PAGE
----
Even more Follow Through
The recent Win the Fields post on video sparked a lot of great suggestions. U-23 Mixed coach Martin Aguilera went one step further – he wrote his own blog post with lots of practical advice on day-off filming. Check it out here.
I checked in with Evan Lepler about camera angles. Here’s what he said:
Your critique is well-taken and one that I’ve heard from many others too. It’s also something that I’ve passed along to the appropriate folks at ESPN. It remains to be seen whether anything will change in the future, but I certainly think it could.
In my capacity as the color analyst, I had very little input regarding camera positioning and directing. Consequently, I can’t give you an excellent explanation as to why the choices were what they were. I agree with you that there is much to gain from an All-14 view. At the same time, the tighter angle gives the viewer a unique perspective too. It also makes it easier to see who is who when you’re watching on tv or on the computer. I think part of my job as the analyst is to watch with a wide-angle lens and try to illuminate how a certain receiver got open downfield, or how a certain poach played an important role in a particular play.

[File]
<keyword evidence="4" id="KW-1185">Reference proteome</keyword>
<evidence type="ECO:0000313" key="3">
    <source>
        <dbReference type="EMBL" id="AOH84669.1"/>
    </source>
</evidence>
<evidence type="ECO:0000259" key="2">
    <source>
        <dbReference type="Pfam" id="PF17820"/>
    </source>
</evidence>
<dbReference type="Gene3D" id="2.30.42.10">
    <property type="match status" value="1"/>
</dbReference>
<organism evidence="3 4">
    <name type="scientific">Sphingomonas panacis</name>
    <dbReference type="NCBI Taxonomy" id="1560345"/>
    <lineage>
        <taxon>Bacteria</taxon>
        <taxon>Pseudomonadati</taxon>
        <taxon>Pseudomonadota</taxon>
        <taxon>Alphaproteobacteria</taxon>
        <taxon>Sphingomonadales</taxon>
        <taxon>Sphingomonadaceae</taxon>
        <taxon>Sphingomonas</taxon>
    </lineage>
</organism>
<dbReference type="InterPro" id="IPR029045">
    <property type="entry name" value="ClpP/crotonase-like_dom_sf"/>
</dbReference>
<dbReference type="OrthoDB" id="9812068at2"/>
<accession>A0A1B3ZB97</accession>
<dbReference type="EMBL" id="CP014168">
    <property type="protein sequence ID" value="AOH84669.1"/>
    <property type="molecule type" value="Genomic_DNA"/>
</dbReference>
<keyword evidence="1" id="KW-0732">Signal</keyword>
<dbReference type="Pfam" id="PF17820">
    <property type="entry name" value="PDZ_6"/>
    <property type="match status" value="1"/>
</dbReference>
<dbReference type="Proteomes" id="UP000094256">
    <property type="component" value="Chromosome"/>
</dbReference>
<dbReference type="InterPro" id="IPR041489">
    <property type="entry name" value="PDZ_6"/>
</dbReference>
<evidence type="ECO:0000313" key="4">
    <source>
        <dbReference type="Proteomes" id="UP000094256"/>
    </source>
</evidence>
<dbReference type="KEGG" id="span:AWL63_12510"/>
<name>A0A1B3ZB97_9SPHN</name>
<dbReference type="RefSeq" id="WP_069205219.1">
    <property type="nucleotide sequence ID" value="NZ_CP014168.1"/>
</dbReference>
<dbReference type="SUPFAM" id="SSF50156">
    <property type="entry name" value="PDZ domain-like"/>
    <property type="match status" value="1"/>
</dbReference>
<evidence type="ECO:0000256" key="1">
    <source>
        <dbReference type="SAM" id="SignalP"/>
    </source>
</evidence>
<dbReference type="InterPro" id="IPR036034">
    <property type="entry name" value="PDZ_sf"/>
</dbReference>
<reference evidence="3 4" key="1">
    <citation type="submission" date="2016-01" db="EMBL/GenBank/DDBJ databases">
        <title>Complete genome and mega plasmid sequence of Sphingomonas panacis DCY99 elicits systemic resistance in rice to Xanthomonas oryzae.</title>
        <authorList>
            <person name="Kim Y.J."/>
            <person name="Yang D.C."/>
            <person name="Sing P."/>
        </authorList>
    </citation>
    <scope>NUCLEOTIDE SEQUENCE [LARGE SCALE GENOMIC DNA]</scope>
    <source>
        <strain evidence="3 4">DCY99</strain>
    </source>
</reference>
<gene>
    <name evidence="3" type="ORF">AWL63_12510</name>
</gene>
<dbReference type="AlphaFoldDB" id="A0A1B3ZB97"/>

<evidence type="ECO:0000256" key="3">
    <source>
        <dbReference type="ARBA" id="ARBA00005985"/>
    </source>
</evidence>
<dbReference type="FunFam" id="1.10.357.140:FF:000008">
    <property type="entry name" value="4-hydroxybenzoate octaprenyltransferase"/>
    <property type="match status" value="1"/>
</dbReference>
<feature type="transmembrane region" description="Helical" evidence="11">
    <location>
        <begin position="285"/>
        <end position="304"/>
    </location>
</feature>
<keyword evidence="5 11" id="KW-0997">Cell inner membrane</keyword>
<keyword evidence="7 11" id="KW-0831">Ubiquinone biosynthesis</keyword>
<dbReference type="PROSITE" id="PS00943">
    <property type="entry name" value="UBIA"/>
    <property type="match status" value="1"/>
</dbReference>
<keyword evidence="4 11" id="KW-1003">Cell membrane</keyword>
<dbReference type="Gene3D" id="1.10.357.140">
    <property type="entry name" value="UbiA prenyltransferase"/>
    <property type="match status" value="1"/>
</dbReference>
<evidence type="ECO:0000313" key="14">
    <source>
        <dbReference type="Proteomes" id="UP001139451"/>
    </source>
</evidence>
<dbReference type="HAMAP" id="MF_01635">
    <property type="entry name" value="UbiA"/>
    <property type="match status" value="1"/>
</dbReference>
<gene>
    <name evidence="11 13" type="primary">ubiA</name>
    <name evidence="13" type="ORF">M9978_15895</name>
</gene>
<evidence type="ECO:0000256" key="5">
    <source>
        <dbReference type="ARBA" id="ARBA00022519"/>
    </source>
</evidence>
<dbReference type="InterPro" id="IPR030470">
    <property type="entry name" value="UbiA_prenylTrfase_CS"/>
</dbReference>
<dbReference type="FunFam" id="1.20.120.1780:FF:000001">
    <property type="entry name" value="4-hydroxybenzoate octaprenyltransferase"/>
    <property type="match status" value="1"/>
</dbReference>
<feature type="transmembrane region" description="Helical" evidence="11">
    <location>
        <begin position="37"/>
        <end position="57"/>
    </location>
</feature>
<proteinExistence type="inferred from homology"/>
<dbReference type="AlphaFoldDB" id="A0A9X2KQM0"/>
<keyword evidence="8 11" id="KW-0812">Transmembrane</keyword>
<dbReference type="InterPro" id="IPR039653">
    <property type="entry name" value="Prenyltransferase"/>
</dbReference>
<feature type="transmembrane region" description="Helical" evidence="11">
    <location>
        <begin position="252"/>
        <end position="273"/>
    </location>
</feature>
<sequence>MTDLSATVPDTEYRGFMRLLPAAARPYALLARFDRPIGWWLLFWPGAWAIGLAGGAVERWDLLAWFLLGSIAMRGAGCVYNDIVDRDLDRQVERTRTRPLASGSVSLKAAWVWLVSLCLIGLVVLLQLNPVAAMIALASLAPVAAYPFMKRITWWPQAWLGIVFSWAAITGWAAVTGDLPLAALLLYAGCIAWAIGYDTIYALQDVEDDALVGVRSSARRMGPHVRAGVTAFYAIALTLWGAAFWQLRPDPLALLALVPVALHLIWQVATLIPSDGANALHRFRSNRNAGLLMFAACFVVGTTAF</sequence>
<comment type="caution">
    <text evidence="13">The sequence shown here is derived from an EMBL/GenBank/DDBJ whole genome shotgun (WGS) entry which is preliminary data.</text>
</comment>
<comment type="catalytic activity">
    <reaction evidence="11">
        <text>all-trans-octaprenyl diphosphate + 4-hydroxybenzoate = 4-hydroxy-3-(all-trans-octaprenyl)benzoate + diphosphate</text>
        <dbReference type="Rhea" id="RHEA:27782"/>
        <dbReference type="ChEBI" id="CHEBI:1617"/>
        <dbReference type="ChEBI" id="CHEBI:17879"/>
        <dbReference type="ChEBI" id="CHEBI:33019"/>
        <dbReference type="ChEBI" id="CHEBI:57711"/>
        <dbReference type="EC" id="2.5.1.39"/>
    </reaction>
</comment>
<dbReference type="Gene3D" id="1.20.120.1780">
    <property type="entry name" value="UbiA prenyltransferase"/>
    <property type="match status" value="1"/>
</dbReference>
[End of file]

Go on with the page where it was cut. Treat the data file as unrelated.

Recently, a couple small accidents of fate pointed me back to the 2009 Chain-Revolver title game. Here are some of my notes:
- Like all of the last 5 men’s finals, the winning team got the game they wanted. In this case, Chain was able to lure Revolver into a number of dicey decisions. A game with dicey decisions plays to Chains strengths and away from Revolvers. It may seem obvious that the winning team gets the game they want, but it doesn’t always work that way. Sometimes teams win just because they are better or because someone has a great day (or a terrible one), but when you have two evenly matched teams with dissimilar styles, the team that dictates the type of game will win.
- I really like the tempo of Chain’s game. This is unusual because it is so slow and I prefer uptempo styles, but their tempo is so patient and calm. Most unusually, it is steady. Most slow-tempo teams have moments when they grind to a halt; Chain doesn’t.
- 2009 Chain’s personnel is so different from their personnel today. No Zip, no AJ, no Hammonds, no Cricket.
- Two points regarding Chain’s deep game: First, they are just on. That happens sometimes. Secondly, in hucking they get the turnovers they want. Not the turnovers they want from Revolver; they get the turnovers from themselves that they want. Almost all their turns come on goal scoring opportunities from long range that force Revolver to go 70. High reward, low risk.
- Their defense is excellent and under-rated. They foul quite a bit on the mark (their arms are angled in). Their pursuit is A+ and the sagging off the handlers clearly narrowed the throwing lanes for Revolver.